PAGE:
I bought a new car last month and I was wondering if it would be the last car I ever buy. Or maybe the last car I ever drive?
I gave my old car which I had kept for 10 years to my son, Jon. He graduated college in three and a half years so we agreed that some of the savings from not having to pay for that last semester would be used to purchase him a car. Of course, he reminded me that the value of my old car is less than a third of what I would have paid for his last semester. Nonetheless, he was very grateful for the car and we both considered it a good deal for each of us.
I intend to keep my new car for at least 10 years. Let’s take a peek into the future to imagine what life, or at least transportation, could look like 10 years from now.
By now you’re at least familiar with the concept of driverless cars. What happens when driverless cars meet head on (pun intended) with the new sharing economy? Ride sharing companies like Uber and Lyft have already disrupted the taxi industry and will continue to disrupt the auto industry. When a friend and client asked me what I thought of Ford Motor Company as an investment, I had to ask myself “Is Ford a car company or is it a technology company?” If it’s a car company, it could have a limited future. If it becomes a technology company, it will benefit from the disruption taking place in the auto industry.
The disruption caused by driverless cars and ride sharing will not be limited to the auto industry. Old companies will become obsolete and new companies and whole new industries will pop up to meet new ownership demands and driving preferences. Imagine that towns and cities can repurpose acres of parking lots for commercial and residential use. If a self-driving car can drop you in front of your downtown office building, it won’t need to stay (be parked) in the city all day. Your driverless car can go out of city limits to an electric charging station and wait until you summon it back to the office to take you home. If you live in the city, your car doesn’t have to live there. It can be parked in a less expensive piece of real estate outside the city limits.
If you prefer not to have your car waiting for you at the charging station all day, how about earning income from your car by adding it to a ride sharing fleet? Several transportation studies conclude that the average car moves 5% of the time. The other 95%, they’re parked. This sounds like an incredible waste of time, money and space.
Since driverless cars are programmed to be more precise, not only will they be safer, but highway lanes wouldn’t have to be as wide. This means a four-lane highway could turn into a six-lane highway using the same amount of space. Speed limits can be increased to 80 or even 100 miles per hour. These changes would eliminate traffic jams, making travel easier, more convenient, more efficient and safer. We could eliminate drunk driving and texting while driving. What a benefit to eliminate 30,000 US highway deaths per year!
Of course, there are unintended consequences of every good intention. Fewer accidents would reduce hospital emergency rooms and related medical personnel. We would have fewer organ donations, and the gecko would need to find another job as auto insurers like Geico would suffer in a world with fewer (zero?) accidents. Body shops, cab companies, and trucking companies would be displaced.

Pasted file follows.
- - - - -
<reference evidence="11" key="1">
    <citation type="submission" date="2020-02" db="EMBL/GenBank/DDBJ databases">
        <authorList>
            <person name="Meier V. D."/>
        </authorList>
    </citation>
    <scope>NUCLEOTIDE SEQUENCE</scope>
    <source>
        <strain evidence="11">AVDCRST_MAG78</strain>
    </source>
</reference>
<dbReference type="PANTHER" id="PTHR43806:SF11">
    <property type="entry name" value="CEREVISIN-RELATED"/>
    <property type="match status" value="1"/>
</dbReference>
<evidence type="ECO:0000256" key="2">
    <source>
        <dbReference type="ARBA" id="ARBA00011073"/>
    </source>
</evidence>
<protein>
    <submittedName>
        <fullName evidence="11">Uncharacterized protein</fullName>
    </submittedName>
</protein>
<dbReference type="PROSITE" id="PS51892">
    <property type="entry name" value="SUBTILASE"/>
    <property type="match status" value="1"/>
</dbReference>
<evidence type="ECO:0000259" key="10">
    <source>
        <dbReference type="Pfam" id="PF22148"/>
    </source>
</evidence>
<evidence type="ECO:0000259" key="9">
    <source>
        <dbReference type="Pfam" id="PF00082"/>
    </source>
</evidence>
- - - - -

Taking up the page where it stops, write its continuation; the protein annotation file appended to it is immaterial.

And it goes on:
Maybe this vision isn’t 10 years away. Maybe it will happen sooner. Artificial intelligence is here – today. If you don’t believe me, just ask Siri or Amazon’s Alexa. An IHS automotive study estimates global sales of 600,000 driverless cars in 2025, only eight years from now. The study further states an assumed annual growth rate of 43% between 2025 and 2035. This means 22 million driverless cars would be sold in 2035 and a total of 54 million driverless cars would be on the road by 2035.
Long range infrared thermal imaging radar (your driverless car will “see” that deer in the woods and be able to brake and avoid the deer before it crosses the road), vehicle to vehicle communication, software, semi-conductors, and advanced mapping are already being tested or used in cars today. The autonomous vehicles being tested today average 200 decisions PER SECOND!
Companies are preparing for these changes today. Intel recently paid $15 billion for Mobileye which makes software for autonomous vehicles. This shows me that big companies understand how significant this market will be.
Waymo is the driverless car unit of Google. Waymo reached an agreement last week with Avis where Avis will use its rental car lots as a depot for Waymo’s driverless car fleet. Avis, which owns Zipcars, will not only use its facilities to park the Waymo’s cars but it will service and clean the cars too. According to the Wall Street Journal, Waymo is ramping up a program it launched in April in Phoenix to eventually give hundreds of selected residents free rides in their self-driving cars.
Redwood City CA will be a test city for driverless cars for a geographic portion of the city. Most people never heard of Go-Mentum Station. Go-Mentum Station is a former military weapons depot located 30 miles north of San Francisco. It now contains 20 miles of paved city streets of varying terrains. The streets have buildings and urban infrastructures and are now a proving ground for autonomous vehicles and other high- tech transportation ideas.
If you’re telling yourself you’ll never give up your car, I’m sure there were many people who said the same thing about their horse when automobiles started to become popular. Of course, tomorrows individually owned, non-autonomous car might be the same thing a horse is today - a rare luxury.